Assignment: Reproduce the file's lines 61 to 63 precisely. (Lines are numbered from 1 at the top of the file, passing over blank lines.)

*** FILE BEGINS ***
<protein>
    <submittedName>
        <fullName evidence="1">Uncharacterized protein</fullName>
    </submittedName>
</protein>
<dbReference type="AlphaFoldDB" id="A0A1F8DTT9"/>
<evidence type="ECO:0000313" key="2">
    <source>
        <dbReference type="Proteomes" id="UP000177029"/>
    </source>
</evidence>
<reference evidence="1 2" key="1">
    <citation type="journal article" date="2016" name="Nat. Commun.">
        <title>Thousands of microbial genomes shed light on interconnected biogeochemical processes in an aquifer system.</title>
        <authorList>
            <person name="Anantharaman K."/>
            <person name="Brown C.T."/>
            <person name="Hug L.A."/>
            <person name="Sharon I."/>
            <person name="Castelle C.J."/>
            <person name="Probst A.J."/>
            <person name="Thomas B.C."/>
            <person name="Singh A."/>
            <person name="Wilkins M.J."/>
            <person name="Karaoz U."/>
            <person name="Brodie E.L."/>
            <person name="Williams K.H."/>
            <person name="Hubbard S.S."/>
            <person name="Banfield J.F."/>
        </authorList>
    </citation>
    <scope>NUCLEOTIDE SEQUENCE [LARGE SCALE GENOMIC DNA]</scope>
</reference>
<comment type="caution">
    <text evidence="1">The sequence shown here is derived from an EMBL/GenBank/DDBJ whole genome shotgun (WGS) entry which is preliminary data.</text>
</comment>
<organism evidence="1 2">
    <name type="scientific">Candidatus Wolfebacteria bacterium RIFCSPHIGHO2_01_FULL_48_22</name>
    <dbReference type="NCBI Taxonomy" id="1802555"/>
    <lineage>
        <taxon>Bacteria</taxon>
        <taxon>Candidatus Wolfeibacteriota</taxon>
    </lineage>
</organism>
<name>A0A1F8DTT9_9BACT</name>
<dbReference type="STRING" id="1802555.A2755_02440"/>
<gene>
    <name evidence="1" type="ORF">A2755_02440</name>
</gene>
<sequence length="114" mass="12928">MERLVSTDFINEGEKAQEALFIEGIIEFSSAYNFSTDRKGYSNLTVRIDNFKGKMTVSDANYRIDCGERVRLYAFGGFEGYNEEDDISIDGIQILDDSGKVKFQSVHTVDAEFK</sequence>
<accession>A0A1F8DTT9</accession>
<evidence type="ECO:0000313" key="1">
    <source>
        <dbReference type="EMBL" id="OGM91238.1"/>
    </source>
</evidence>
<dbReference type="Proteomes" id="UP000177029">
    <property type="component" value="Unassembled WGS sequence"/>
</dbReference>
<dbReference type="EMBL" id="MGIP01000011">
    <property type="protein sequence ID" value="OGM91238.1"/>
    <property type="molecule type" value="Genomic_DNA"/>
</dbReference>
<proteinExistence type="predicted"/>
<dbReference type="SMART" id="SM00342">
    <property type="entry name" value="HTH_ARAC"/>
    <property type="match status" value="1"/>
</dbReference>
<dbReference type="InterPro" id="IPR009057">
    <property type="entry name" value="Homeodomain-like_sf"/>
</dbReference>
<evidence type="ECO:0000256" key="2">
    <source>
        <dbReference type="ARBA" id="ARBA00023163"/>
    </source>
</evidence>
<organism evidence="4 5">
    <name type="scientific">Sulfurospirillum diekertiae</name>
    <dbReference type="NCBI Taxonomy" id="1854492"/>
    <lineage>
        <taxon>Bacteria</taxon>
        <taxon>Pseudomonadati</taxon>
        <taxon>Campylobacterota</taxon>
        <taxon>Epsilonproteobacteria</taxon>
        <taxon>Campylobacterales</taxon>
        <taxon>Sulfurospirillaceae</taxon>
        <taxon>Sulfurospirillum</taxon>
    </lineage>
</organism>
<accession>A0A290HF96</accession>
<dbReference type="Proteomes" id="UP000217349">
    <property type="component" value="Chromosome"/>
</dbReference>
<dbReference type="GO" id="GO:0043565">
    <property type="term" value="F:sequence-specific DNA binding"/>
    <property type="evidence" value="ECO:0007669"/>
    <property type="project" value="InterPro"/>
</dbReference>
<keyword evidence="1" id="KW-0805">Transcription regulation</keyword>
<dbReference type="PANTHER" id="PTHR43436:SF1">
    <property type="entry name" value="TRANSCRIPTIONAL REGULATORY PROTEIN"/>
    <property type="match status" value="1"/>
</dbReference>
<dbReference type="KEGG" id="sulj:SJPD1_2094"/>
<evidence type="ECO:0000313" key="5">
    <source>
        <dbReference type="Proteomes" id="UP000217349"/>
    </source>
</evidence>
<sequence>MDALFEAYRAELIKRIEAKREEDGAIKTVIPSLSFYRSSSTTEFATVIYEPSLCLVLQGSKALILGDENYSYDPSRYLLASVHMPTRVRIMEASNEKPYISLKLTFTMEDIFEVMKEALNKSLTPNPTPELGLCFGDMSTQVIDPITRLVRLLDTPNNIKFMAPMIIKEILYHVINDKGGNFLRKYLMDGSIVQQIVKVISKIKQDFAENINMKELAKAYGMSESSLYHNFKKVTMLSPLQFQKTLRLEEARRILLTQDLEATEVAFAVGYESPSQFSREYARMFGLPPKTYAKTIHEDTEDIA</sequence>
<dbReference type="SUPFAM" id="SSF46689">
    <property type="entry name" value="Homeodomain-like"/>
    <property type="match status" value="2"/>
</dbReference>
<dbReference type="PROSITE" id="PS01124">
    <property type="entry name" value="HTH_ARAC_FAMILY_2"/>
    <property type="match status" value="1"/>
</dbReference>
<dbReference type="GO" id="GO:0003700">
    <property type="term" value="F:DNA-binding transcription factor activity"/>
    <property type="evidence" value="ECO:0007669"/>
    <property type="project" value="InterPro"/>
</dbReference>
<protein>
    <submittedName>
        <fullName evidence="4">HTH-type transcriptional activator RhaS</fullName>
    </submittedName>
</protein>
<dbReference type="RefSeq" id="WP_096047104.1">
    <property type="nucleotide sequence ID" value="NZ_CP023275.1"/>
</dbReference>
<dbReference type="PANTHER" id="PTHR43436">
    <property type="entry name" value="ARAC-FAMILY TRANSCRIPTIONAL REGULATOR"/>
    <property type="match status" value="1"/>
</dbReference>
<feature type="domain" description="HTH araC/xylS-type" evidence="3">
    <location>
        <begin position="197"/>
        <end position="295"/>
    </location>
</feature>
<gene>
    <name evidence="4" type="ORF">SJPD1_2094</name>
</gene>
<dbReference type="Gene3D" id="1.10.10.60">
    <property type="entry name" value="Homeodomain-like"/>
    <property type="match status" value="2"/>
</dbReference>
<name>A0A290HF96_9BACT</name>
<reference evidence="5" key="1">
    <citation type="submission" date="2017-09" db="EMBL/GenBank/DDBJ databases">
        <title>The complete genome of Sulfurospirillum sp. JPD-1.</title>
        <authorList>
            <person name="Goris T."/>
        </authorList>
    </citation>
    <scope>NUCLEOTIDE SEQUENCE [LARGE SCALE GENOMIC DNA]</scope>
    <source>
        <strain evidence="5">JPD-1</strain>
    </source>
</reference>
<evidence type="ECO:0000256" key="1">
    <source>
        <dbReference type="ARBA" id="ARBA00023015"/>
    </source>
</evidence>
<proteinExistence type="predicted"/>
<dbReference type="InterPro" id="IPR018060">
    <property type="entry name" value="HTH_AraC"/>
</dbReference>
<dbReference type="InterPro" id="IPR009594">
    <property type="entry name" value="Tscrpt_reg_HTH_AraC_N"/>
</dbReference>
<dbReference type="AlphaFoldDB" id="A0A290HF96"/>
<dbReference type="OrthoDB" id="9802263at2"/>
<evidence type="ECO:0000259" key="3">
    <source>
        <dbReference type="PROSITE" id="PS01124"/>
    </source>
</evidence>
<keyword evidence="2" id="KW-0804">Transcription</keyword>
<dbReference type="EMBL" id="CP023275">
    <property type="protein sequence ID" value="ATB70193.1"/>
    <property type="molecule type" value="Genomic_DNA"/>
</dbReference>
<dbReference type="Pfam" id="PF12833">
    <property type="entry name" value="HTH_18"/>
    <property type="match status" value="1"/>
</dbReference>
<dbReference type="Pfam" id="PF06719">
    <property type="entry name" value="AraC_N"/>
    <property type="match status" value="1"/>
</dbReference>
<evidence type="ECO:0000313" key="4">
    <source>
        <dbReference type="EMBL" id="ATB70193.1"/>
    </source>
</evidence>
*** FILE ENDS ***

    <property type="protein sequence ID" value="OGM91238.1"/>
    <property type="molecule type" value="Genomic_DNA"/>
</dbReference>